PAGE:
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David Cameron has been returned as prime minister in the UK general elections – not with a landslide victory but with a seat gain sufficient for the Tories to form a single party government. A central electoral pledge of Cameron was his promise to hold an in-or-out referendum on the UK’s EU membership, which he has made a central part of the Queen’s speech outlining the agenda of the new government. It is now crystal-clear that the referendum will be held before the end of 2017 and many people are speculating about the possible outcome of such a referendum. I want to share my perspective here as a political scientist, who studies electoral processes. My aim is not to ‘predict’ the referendum outcome. I think if referendums, especially on EU integration, have taught us anything, it is that their outcome cannot be predicted years, months, or even weeks before the polling date. Think of the French referendum on the EU Constitutional Treaty that at the point of its announcement in March 2005 was believed to become a ‘cheering for Europe’ exercise. Just within a two-months campaign, a clear majority for the ‘Yes’ side turned into a 55% opposition to the new constitution. Alternatively, think of the Scotland referendum last September, in which polls turned from just about 30-35% support for independence in early August 2014 to 49% a week before the referendum. This does not mean that we do not know anything about the factors that influence people’s vote in such referendums – quite the opposite! The problem is more that the factors influencing the outcome are themselves hard to foresee. What I would like to do here is share with you the factors I think will be important. Hence, I want to outline a checklist of what we have to watch closely when speculating about the referendum’s outcome. The four factors I think might be most important in moving voters on the polling date are the following: people’s preferences on EU membership, the referendum question and offer, the government’s popularity and inter- and intra-party politics. Each one is associated with a high contingency – small things can make a huge difference. However, I start from the least contingent one.


People’s preferences on EU membership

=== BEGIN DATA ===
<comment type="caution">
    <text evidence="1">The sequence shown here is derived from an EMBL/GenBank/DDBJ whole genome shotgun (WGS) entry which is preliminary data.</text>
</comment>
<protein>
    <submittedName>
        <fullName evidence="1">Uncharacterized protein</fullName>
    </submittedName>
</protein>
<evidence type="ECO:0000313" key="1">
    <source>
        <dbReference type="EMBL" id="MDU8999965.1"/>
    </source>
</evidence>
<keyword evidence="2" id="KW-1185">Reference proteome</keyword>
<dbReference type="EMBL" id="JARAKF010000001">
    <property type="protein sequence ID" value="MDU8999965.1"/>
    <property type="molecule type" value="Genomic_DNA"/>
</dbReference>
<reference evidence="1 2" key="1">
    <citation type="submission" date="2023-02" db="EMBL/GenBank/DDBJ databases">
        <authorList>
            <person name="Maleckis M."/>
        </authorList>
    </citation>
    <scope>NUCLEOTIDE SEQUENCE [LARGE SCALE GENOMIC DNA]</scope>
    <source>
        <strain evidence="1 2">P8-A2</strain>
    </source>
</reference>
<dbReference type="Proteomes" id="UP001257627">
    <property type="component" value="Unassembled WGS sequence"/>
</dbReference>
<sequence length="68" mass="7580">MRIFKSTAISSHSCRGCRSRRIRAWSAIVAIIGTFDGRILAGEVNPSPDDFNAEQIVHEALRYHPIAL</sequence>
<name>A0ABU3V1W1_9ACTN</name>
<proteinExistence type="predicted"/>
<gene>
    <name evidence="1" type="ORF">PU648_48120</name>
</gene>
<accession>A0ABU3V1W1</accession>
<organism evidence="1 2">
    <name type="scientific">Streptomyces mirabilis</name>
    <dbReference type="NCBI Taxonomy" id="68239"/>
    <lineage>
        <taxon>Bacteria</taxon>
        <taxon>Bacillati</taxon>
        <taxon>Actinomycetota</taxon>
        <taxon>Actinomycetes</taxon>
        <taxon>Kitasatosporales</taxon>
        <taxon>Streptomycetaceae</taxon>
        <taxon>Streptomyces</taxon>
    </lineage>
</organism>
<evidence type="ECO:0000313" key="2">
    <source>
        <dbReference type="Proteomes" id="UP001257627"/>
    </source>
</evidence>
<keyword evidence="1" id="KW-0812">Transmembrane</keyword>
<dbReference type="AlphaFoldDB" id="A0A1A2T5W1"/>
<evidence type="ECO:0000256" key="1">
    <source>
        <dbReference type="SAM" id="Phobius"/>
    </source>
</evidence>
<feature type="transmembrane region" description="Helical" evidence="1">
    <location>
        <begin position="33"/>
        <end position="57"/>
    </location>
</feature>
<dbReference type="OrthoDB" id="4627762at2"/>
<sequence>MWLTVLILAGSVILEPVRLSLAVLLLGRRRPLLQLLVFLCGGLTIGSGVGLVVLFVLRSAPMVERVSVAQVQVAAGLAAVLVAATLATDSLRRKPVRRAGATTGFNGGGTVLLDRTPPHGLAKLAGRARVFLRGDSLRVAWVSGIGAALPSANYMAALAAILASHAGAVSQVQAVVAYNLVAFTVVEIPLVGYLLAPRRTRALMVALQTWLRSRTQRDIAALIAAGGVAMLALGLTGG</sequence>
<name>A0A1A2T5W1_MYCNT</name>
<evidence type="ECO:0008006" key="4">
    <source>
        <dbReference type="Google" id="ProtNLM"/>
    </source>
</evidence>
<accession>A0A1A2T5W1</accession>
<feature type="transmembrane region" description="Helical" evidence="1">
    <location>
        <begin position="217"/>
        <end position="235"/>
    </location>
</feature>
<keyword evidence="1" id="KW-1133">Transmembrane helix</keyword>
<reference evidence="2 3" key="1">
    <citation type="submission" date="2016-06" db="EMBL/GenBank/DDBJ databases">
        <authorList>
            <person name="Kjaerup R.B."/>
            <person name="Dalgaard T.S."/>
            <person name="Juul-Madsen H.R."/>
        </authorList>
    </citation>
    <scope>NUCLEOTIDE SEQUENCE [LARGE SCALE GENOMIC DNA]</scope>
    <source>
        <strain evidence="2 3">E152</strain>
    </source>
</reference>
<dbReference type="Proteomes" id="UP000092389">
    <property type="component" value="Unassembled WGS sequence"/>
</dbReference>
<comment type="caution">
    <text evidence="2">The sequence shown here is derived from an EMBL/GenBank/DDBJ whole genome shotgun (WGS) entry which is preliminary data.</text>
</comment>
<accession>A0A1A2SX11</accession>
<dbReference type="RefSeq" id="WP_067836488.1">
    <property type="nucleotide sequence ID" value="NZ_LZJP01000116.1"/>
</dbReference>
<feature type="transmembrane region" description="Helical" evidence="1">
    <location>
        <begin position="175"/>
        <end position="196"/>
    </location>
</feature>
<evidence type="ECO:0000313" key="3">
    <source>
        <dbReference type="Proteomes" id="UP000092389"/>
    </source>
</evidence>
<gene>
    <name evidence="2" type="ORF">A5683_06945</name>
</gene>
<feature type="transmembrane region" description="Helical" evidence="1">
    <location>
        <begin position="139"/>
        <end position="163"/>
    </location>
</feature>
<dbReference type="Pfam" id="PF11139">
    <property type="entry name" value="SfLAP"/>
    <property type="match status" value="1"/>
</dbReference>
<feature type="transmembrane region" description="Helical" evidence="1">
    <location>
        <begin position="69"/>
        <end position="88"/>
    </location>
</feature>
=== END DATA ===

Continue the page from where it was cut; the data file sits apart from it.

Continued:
Probably the most stable factor that will determine the referendum outcome are the UK citizens’ preferences on EU integration. With ‘preferences’ I do not mean short-term opinions that may fluctuate starkly but rather a stable long-term baseline of whether or not people like the EU. This baseline is stabilised by social, cultural and political fundamentals. Surveys partly reflect these preferences but not every change in opinion indicates a change in people’s preferences. The graph below shows the lead of supporters of EU membership – those that think EU membership is ‘a good thing’ – over those that think membership is a ‘bad thing’, from 1990 to 2011. The flicking line are the raw responses, the red line is smoothed. This shows that support for EU membership in the UK dropped considerably at the beginning of the 1990s (as in many EU countries). It then remained quite stable between 1998 and 2008, before falling again during the global financial and Eurozone crises. While the question on EU membership is not available for recent years, other questions that are highly correlated show that the preferences of UK citizens on EU integration should be at about the same level as in 2010 and 2011. What is this level? Essentially, it is 0 – there are as many people in the UK who think the EU is a good thing as people who think it is a bad thing. Hence, from the perspective of preferences, this referendum really should be a neck-and-neck race! Can these baseline preferences on integration change before the referendum? The issue is not whether we will see fluctuation in these figures – there always is – but rather whether we are approaching another turning point like the early 1990s (Maastricht Treaty), 1998 (Labour government deciding to not join euro), or 2008 (economic crisis). The most obvious turning points are of economic nature – a sudden end to the economic crisis and strong growth and job creation in the UK or a partial breakdown of the Eurozone. While the first might help the supporters of EU membership, the second would help the opponents.